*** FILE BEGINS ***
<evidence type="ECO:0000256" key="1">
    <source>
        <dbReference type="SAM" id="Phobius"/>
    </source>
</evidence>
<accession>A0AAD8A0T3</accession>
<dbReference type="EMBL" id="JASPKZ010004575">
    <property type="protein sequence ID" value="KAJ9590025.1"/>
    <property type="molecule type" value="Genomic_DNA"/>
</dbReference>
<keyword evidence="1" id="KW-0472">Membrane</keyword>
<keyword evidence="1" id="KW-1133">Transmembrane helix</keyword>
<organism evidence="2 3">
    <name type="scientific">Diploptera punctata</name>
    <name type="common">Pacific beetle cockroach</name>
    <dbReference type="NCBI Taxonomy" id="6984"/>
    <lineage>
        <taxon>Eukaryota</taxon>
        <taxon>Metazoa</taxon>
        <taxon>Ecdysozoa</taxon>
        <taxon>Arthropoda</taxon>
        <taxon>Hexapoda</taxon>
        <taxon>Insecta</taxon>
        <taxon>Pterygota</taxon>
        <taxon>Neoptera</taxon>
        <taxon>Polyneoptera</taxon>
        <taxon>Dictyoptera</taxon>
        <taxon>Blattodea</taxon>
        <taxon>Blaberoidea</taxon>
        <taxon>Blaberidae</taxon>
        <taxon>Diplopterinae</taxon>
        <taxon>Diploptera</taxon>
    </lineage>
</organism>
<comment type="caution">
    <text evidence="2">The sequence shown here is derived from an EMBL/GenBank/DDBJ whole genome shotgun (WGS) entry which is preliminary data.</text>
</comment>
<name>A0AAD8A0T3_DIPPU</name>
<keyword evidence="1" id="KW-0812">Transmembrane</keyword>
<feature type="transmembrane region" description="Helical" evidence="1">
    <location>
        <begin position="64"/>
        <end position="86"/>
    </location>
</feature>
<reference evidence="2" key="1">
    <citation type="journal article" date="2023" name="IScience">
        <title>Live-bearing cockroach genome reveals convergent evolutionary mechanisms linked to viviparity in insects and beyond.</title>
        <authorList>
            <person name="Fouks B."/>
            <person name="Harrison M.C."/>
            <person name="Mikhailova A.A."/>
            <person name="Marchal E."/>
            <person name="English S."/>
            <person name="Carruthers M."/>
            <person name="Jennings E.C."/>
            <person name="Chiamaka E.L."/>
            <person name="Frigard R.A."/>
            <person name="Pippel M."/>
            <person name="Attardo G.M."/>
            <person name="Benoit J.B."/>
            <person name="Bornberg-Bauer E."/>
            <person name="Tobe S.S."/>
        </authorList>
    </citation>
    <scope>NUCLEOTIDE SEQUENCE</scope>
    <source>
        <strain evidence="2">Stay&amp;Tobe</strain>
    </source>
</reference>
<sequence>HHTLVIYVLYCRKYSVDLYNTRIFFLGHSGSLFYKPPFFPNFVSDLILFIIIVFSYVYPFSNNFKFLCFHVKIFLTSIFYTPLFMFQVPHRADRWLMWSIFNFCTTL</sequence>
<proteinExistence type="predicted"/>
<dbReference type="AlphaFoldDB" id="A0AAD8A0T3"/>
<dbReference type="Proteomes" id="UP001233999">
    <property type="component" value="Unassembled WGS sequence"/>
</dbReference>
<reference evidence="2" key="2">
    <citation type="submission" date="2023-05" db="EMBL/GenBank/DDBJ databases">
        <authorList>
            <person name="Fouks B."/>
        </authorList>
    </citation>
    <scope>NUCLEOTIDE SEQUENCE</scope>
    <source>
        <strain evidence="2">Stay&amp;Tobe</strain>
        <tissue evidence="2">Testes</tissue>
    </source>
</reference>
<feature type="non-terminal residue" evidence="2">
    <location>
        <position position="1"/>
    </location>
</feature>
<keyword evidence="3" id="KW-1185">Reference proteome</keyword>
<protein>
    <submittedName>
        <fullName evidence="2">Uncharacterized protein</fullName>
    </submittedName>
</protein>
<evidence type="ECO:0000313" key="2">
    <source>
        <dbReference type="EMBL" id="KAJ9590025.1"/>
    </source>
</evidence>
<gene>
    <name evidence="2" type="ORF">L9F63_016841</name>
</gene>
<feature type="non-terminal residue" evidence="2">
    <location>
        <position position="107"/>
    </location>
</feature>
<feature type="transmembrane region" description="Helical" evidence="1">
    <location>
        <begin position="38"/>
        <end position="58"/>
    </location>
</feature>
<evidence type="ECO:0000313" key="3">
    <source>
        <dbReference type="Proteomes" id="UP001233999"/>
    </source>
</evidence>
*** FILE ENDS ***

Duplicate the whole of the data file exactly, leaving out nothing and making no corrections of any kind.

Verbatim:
<evidence type="ECO:0000256" key="1">
    <source>
        <dbReference type="SAM" id="Phobius"/>
    </source>
</evidence>
<accession>A0AAD8A0T3</accession>
<dbReference type="EMBL" id="JASPKZ010004575">
    <property type="protein sequence ID" value="KAJ9590025.1"/>
    <property type="molecule type" value="Genomic_DNA"/>
</dbReference>
<keyword evidence="1" id="KW-0472">Membrane</keyword>
<keyword evidence="1" id="KW-1133">Transmembrane helix</keyword>
<organism evidence="2 3">
    <name type="scientific">Diploptera punctata</name>
    <name type="common">Pacific beetle cockroach</name>
    <dbReference type="NCBI Taxonomy" id="6984"/>
    <lineage>
        <taxon>Eukaryota</taxon>
        <taxon>Metazoa</taxon>
        <taxon>Ecdysozoa</taxon>
        <taxon>Arthropoda</taxon>
        <taxon>Hexapoda</taxon>
        <taxon>Insecta</taxon>
        <taxon>Pterygota</taxon>
        <taxon>Neoptera</taxon>
        <taxon>Polyneoptera</taxon>
        <taxon>Dictyoptera</taxon>
        <taxon>Blattodea</taxon>
        <taxon>Blaberoidea</taxon>
        <taxon>Blaberidae</taxon>
        <taxon>Diplopterinae</taxon>
        <taxon>Diploptera</taxon>
    </lineage>
</organism>
<comment type="caution">
    <text evidence="2">The sequence shown here is derived from an EMBL/GenBank/DDBJ whole genome shotgun (WGS) entry which is preliminary data.</text>
</comment>
<name>A0AAD8A0T3_DIPPU</name>
<keyword evidence="1" id="KW-0812">Transmembrane</keyword>
<feature type="transmembrane region" description="Helical" evidence="1">
    <location>
        <begin position="64"/>
        <end position="86"/>
    </location>
</feature>
<reference evidence="2" key="1">
    <citation type="journal article" date="2023" name="IScience">
        <title>Live-bearing cockroach genome reveals convergent evolutionary mechanisms linked to viviparity in insects and beyond.</title>
        <authorList>
            <person name="Fouks B."/>
            <person name="Harrison M.C."/>
            <person name="Mikhailova A.A."/>
            <person name="Marchal E."/>
            <person name="English S."/>
            <person name="Carruthers M."/>
            <person name="Jennings E.C."/>
            <person name="Chiamaka E.L."/>
            <person name="Frigard R.A."/>
            <person name="Pippel M."/>
            <person name="Attardo G.M."/>
            <person name="Benoit J.B."/>
            <person name="Bornberg-Bauer E."/>
            <person name="Tobe S.S."/>
        </authorList>
    </citation>
    <scope>NUCLEOTIDE SEQUENCE</scope>
    <source>
        <strain evidence="2">Stay&amp;Tobe</strain>
    </source>
</reference>
<sequence>HHTLVIYVLYCRKYSVDLYNTRIFFLGHSGSLFYKPPFFPNFVSDLILFIIIVFSYVYPFSNNFKFLCFHVKIFLTSIFYTPLFMFQVPHRADRWLMWSIFNFCTTL</sequence>
<proteinExistence type="predicted"/>
<dbReference type="AlphaFoldDB" id="A0AAD8A0T3"/>
<dbReference type="Proteomes" id="UP001233999">
    <property type="component" value="Unassembled WGS sequence"/>
</dbReference>
<reference evidence="2" key="2">
    <citation type="submission" date="2023-05" db="EMBL/GenBank/DDBJ databases">
        <authorList>
            <person name="Fouks B."/>
        </authorList>
    </citation>
    <scope>NUCLEOTIDE SEQUENCE</scope>
    <source>
        <strain evidence="2">Stay&amp;Tobe</strain>
        <tissue evidence="2">Testes</tissue>
    </source>
</reference>
<feature type="non-terminal residue" evidence="2">
    <location>
        <position position="1"/>
    </location>
</feature>
<keyword evidence="3" id="KW-1185">Reference proteome</keyword>
<protein>
    <submittedName>
        <fullName evidence="2">Uncharacterized protein</fullName>
    </submittedName>
</protein>
<evidence type="ECO:0000313" key="2">
    <source>
        <dbReference type="EMBL" id="KAJ9590025.1"/>
    </source>
</evidence>
<gene>
    <name evidence="2" type="ORF">L9F63_016841</name>
</gene>
<feature type="non-terminal residue" evidence="2">
    <location>
        <position position="107"/>
    </location>
</feature>
<feature type="transmembrane region" description="Helical" evidence="1">
    <location>
        <begin position="38"/>
        <end position="58"/>
    </location>
</feature>
<evidence type="ECO:0000313" key="3">
    <source>
        <dbReference type="Proteomes" id="UP001233999"/>
    </source>
</evidence>